January 22, 2012

Steam Cleaning a Barrel (part 3)

Third time around.  I've finally got a functioning and effective barrel steam cleaner.  My previous attempt was somewhat amateur and had it's issues.  Here is a more professional steamer equipped with a pressure gauge, control valve, diffuser and all the right fittings (video below, another video here).  For a truly professional steamer, check out Cantillon's barrel cleaner!
All the parts were found at a local hardware store, and cost ~$50.  The little nipple valve on the top of the pressure cooker was removed and replaced with an adapter to 1/2" pipe.  From there I attached a pressure gauge and a shut off valve.  I know that the pressure cooker is regularly used at up to 15 psi, but am unsure of what its actually maximum is.  So, to be safe, I will maintain pressure of no more than 15 psi.  At the end of this section is a connection to 1/2" hose, which enables me to attach a diffuser.  The diffuser is simply a pipe with some small holes drilled into it for the purpose of evenly releasing the steam throughout the barrel's interior.

The goal of steaming the barrel is to kill the bugs (yeast and bacteria) living inside the wood.  Its unlikely that one would be able to kill ALL the bugs, but steaming them should kill the vast majority.  What I'm trying to do here is make an environment in which the desired concoction of bugs can be added and will be able to take over.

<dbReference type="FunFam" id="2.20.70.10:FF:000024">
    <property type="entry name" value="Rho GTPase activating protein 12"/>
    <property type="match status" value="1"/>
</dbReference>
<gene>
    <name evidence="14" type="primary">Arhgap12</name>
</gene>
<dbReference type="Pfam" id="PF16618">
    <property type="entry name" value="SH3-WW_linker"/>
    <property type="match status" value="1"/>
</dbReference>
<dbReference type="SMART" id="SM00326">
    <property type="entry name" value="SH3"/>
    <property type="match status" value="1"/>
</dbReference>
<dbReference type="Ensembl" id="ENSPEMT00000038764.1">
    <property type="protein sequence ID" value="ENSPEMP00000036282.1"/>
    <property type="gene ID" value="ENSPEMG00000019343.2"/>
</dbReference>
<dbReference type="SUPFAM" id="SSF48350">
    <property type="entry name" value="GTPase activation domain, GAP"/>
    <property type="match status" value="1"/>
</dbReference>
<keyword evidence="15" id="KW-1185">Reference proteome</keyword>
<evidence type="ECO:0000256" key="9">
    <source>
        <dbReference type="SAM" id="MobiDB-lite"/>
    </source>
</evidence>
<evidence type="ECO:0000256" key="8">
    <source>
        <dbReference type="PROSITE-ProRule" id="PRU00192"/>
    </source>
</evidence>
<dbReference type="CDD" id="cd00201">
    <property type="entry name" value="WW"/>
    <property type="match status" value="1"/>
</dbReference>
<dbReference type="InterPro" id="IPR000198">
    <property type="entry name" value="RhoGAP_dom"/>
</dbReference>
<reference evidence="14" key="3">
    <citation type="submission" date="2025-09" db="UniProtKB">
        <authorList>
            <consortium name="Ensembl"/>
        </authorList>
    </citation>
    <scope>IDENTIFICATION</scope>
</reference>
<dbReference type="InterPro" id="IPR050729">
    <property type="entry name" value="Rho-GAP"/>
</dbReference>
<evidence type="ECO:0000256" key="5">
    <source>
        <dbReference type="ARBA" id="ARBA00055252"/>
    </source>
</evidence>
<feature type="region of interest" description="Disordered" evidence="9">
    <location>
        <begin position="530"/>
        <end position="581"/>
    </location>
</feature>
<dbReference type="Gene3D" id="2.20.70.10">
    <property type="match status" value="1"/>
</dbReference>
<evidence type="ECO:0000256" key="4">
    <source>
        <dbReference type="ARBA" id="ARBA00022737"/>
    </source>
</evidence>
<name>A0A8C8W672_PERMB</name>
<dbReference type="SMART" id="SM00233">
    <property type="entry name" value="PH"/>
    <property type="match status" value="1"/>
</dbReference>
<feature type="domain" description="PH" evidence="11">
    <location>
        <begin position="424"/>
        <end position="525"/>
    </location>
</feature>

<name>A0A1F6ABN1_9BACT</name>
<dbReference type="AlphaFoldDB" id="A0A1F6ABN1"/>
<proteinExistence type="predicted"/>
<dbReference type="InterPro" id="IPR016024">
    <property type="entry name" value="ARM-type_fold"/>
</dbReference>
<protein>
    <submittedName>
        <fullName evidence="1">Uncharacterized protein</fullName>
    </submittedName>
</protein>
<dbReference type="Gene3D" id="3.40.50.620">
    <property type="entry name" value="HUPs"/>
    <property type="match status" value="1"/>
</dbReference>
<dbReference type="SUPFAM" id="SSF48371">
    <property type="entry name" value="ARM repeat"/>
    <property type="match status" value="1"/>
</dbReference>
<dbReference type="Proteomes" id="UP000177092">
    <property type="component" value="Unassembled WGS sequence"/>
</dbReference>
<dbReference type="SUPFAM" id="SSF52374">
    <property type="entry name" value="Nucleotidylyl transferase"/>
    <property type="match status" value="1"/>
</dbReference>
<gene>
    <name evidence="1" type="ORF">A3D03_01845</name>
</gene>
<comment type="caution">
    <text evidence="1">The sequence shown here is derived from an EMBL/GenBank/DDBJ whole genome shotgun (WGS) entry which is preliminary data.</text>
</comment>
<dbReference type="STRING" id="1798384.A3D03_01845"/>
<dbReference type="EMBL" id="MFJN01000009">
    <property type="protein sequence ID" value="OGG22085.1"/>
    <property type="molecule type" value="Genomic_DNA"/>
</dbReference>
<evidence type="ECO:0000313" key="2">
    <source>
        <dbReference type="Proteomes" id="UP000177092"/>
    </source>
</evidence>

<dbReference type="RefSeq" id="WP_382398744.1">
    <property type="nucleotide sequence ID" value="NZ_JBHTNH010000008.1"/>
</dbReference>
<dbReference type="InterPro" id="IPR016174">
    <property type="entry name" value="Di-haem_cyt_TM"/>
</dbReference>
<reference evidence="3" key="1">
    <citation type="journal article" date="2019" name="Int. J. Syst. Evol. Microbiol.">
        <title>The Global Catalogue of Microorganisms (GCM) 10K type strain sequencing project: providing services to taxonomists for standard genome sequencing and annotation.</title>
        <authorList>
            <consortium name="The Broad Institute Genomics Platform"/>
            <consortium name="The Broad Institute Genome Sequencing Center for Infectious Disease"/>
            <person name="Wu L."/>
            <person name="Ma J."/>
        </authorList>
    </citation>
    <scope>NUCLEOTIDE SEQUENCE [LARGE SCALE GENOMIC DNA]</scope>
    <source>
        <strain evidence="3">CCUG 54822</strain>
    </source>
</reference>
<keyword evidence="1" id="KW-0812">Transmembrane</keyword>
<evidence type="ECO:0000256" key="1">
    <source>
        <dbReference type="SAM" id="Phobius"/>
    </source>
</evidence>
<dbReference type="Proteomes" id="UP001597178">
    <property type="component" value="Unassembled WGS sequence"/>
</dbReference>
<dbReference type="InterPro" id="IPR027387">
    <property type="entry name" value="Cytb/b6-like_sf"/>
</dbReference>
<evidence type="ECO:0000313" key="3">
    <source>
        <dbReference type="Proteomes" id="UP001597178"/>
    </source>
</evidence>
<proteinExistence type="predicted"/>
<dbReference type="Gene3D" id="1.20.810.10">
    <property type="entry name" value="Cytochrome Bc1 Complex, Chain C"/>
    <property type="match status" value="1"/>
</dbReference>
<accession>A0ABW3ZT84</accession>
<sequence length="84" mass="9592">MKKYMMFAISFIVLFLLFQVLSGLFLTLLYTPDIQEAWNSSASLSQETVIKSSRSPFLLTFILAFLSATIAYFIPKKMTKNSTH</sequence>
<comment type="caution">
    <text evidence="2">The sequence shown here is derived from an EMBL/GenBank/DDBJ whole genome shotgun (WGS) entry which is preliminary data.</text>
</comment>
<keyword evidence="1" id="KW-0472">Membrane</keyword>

Given that this is my first time using this barrel, I first needed to soak it with hot water to extract the wine flavor from the wood.  I did this by turning my water heater up to the highest heat.  Once heated I connected a hose to my basement wash basin and turned on the hot water.  As you can see from the following picture, the water entered at ~170 degrees.
Obviously the water heater couldn't keep up and, once the barrel was full, the final temperature of the water in the barrel was 150 degrees.  I let that soak for about 14 hours (at which time the water was still 120 degrees), and then pumped the water out.  The water that came out looked nearly clear, but had a hit of pink to it.

The steaming process on the other hand penetrates deeper into the wood and pushes out the wine.  After I finished steaming there was a puddle of dark liquid at the bottom of the barrel.  My final step in cleaning was to give it a final rinse by completely filling and emptying the barrel.

The next step will be to "prime" the barrel...

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